Mambo mambo mambo…

Once upon a time, before I was in charge at the church nursery, before I got married and had a kid, and before I turned 30, I was a salsa dancer. I don’t miss it actually, but I do miss the music. Nothing can warm up a cold night like that cowbell behind all the latin rhythms.

Now you might say to yourself, “Salsa dancing is a skanky scene, yo!” And you would be right. I learned many things about the salsa scene in Portland, like where I could dance seven nights a week, where were the meat markets, where was free, where had the best music and where was a place I could dance with a man my height who wasn’t either going to try to berate me or grab my assets.

I learned that in order to be able to afford my addiction (because this is precisely what it transmogrified into, in a mild sense), I could only drink one glass of wine and I had to dress to the nines to get in the door for free and to get asked to dance and maximize the time limit I set for myself, which was usually an hour to an hour and a half from the time I walked in the door.

I learned how to walk off the floor if my partner chose to be less than classy, and rescue my friends when I saw they weren’t having fun on account of a less than classy partner.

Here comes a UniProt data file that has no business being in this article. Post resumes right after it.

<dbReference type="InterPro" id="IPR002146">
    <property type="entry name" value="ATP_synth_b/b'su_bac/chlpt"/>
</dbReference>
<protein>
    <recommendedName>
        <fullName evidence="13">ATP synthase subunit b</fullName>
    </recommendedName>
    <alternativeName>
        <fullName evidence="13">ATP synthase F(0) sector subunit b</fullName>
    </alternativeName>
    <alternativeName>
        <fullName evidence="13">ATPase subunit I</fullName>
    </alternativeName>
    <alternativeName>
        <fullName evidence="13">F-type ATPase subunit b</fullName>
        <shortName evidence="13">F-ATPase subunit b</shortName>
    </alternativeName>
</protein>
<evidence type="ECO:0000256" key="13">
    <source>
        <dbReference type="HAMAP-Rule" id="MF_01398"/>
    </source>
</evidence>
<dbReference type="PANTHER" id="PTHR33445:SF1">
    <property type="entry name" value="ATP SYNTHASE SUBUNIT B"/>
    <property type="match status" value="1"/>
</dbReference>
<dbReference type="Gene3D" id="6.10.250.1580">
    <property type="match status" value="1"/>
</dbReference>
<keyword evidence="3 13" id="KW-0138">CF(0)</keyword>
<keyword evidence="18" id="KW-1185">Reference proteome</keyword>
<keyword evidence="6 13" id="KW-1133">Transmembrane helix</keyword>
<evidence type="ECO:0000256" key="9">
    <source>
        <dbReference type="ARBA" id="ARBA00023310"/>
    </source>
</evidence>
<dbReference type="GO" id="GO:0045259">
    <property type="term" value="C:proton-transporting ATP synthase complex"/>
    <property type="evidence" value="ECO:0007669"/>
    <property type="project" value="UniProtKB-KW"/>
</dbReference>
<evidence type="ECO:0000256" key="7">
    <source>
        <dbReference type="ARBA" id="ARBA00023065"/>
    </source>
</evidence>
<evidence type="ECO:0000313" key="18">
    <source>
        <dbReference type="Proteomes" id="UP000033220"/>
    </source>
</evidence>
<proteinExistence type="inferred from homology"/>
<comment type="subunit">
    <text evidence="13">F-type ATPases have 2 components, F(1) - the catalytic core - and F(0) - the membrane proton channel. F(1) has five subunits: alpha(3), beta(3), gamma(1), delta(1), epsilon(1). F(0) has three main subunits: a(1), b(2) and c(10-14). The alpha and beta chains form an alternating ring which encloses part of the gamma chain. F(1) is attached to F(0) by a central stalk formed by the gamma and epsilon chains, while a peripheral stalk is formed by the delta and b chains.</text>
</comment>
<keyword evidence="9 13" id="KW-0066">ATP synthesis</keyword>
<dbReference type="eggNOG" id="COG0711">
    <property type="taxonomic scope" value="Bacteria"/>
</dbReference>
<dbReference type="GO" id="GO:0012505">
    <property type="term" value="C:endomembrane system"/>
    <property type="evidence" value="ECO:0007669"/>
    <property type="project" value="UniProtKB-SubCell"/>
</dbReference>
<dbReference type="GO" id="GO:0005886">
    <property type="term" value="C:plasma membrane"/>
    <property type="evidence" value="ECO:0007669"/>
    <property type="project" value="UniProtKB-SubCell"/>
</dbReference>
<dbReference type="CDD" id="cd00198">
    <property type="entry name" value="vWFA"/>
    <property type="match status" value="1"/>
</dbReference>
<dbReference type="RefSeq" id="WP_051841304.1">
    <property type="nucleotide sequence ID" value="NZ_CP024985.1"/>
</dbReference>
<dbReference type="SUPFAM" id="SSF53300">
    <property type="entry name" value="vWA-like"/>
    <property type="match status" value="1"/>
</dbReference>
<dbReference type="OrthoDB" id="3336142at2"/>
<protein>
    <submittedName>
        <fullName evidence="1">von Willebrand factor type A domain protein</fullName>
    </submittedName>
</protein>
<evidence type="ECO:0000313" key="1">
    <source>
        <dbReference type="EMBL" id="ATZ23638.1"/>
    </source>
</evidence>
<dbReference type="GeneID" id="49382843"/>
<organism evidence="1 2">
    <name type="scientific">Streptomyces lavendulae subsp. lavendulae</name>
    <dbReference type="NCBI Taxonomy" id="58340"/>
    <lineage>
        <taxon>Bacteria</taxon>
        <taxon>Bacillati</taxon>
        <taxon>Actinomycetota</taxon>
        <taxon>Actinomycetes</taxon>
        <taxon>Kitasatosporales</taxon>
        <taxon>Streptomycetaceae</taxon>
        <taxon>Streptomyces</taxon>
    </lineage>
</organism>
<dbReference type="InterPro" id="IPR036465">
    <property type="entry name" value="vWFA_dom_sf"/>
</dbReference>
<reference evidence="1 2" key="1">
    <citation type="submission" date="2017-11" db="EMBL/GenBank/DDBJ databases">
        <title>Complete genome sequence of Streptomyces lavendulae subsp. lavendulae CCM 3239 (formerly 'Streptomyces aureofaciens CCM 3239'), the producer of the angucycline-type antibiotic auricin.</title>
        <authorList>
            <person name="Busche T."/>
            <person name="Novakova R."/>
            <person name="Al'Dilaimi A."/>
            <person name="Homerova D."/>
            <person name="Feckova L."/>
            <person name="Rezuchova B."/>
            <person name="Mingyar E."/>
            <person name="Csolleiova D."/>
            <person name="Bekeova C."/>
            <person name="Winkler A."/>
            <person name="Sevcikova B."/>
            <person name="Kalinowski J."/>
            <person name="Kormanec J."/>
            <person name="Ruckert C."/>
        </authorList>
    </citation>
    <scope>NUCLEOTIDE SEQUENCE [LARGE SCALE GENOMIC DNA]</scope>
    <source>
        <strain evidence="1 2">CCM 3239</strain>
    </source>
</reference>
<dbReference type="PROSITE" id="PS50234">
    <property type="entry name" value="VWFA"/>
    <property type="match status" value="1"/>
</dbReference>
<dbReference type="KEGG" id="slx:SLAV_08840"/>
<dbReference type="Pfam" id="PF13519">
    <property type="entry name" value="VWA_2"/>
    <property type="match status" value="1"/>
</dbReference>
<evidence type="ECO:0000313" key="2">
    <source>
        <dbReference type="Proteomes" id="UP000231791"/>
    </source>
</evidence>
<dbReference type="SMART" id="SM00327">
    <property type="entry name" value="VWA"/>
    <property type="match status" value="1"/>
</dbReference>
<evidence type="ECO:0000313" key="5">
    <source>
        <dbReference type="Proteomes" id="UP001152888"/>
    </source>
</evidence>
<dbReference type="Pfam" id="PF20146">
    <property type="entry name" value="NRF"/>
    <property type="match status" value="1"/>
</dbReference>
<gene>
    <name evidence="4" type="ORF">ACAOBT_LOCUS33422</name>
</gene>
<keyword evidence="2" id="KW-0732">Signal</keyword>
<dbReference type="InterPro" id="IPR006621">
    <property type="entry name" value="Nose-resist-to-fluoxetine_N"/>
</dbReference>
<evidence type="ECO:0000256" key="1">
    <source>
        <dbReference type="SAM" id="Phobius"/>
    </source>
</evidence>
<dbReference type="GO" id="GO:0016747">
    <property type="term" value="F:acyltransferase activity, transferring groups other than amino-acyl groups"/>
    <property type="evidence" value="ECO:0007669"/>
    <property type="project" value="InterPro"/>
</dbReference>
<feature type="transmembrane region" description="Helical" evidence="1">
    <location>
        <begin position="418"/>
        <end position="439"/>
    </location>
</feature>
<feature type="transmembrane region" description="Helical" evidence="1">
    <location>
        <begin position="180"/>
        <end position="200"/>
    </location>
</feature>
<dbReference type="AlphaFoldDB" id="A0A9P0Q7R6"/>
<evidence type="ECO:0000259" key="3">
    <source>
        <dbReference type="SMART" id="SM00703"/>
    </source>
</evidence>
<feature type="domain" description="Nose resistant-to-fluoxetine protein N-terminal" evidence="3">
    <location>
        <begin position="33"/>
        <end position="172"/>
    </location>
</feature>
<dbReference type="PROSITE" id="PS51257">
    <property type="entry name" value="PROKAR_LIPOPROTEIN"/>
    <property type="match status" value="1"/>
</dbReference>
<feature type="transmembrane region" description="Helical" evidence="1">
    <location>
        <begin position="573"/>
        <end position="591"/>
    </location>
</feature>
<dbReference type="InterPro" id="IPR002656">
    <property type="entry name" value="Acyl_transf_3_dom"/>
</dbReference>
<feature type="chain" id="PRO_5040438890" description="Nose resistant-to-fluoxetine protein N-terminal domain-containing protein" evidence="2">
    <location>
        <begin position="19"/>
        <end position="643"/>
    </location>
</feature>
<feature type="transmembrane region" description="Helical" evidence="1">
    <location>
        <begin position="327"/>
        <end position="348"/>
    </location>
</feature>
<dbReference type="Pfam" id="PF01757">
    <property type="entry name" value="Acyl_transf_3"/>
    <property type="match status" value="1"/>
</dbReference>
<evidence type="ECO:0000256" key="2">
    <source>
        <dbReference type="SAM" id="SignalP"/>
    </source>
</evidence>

I wasn’t a great dancer. There were always those who had more fluidity, more ability to improvise in a gorgeous way, and somehow looked good no matter who they danced with. I was a good follow, if my partner was good, we were great. If my partner relied on me to do more than follow, well, I was still learning how to look good doing that.

I maintained salsa dancing despite the eyebrows it raised and the friends I lost (because all I wanted to do ever was salsa dance and a night doing anything else seemed like a waste) because I never have found anything to warm the blood like salsa dancing.

If your home needs some warmth, some heat and liveliness, go get yourself a salsa cd, light some candles and pour a glass of wine. Crank those hot rhythms up. And then give in the the urge to tap the feet. Find the rhythm, because that is the very first step in dancing salsa–finding the cowbell rhythm.

And here’s to all my good partners, and a smackdown to all the losers (one guy told me he could dance with me but he would have to charge me 25 an hour because this is what he charges his students!)

I don’t miss the skanky scene, I miss the beats. Now my job is to teach A how to do this. She is precocious, it seems to run in the blood. I love it when she starts dancing when she hears music in public. It’s one of the few times I know I have done something right.

In the pic, I am the one on the left.

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